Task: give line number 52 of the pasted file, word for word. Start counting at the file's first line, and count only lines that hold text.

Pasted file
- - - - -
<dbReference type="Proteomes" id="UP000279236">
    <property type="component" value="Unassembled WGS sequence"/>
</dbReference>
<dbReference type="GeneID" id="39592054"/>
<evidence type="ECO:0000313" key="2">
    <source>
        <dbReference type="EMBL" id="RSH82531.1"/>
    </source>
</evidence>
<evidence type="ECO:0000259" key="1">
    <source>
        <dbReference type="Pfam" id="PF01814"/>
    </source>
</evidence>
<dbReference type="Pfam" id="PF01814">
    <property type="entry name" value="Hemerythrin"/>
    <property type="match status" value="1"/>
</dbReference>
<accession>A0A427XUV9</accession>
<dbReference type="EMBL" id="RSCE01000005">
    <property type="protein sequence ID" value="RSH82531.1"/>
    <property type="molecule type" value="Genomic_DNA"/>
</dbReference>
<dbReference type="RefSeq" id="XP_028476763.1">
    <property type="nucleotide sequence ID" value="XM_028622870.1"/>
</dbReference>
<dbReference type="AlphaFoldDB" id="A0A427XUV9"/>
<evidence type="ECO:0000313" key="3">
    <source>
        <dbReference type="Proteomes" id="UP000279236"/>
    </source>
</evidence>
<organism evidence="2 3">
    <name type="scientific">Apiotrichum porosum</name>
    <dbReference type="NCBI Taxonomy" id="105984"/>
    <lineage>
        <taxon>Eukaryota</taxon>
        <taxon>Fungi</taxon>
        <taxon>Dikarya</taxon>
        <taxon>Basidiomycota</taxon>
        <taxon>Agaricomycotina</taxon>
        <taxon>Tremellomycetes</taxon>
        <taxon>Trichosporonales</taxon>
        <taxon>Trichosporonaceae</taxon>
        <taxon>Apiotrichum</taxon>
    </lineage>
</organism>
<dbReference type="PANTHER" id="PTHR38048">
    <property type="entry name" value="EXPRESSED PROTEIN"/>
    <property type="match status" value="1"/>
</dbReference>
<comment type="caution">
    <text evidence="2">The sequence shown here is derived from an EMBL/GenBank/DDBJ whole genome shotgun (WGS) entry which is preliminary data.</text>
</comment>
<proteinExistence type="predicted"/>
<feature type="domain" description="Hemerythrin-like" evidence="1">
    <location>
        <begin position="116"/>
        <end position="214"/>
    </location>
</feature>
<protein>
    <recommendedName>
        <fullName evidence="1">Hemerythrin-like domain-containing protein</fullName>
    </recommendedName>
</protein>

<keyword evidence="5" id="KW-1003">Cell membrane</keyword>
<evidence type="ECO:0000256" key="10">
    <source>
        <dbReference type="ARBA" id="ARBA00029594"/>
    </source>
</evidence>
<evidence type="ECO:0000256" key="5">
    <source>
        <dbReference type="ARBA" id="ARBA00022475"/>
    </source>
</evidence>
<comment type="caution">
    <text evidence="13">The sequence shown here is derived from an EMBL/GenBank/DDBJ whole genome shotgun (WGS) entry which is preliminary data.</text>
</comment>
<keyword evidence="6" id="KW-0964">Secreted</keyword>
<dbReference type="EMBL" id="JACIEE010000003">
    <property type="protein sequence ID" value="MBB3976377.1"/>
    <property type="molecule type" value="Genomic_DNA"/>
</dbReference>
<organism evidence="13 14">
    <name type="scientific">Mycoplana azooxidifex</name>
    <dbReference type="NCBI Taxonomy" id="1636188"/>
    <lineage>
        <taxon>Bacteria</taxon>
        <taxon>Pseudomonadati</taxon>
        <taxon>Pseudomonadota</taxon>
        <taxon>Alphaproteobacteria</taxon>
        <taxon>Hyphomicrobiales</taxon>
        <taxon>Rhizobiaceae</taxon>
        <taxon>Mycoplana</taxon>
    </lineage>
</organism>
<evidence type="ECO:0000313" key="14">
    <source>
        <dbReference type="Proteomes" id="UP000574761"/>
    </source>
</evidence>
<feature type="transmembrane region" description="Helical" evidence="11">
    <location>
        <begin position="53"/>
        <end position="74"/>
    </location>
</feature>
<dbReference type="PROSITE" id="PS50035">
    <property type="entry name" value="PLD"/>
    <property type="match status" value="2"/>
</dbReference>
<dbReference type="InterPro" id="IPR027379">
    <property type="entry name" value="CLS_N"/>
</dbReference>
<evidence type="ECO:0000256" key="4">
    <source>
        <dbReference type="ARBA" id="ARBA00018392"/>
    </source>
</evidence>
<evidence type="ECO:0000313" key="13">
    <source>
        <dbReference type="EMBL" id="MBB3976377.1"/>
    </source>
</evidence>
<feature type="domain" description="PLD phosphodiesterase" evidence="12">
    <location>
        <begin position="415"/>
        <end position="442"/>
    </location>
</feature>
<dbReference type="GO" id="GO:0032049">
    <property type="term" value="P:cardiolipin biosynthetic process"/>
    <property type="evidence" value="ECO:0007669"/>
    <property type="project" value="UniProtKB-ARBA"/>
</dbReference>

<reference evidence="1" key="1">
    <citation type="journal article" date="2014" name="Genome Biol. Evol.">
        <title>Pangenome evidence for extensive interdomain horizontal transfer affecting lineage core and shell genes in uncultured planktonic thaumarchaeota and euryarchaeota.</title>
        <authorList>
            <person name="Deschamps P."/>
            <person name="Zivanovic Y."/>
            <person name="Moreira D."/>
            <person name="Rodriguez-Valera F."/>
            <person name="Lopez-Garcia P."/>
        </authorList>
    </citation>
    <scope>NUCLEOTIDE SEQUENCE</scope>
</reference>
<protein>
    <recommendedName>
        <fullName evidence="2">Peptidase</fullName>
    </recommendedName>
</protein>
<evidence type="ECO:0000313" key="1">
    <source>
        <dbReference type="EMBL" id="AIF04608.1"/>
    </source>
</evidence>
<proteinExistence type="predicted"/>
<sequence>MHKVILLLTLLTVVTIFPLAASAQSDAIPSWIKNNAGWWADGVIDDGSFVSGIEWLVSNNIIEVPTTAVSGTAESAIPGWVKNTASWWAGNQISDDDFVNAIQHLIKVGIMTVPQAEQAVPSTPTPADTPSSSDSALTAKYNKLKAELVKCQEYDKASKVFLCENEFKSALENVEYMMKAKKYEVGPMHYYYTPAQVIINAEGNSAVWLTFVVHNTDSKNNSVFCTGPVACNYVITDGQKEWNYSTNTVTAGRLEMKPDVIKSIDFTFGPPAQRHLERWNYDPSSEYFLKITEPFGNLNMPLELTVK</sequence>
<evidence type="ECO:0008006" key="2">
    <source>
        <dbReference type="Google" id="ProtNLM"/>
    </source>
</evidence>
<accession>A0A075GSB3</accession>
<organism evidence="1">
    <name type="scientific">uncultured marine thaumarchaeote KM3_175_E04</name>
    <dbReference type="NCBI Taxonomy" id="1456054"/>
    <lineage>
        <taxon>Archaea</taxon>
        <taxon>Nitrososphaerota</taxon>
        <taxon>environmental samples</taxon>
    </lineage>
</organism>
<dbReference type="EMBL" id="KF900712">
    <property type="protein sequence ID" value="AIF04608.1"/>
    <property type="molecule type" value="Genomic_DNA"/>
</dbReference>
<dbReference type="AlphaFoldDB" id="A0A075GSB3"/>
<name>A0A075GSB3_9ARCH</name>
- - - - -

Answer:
<comment type="caution">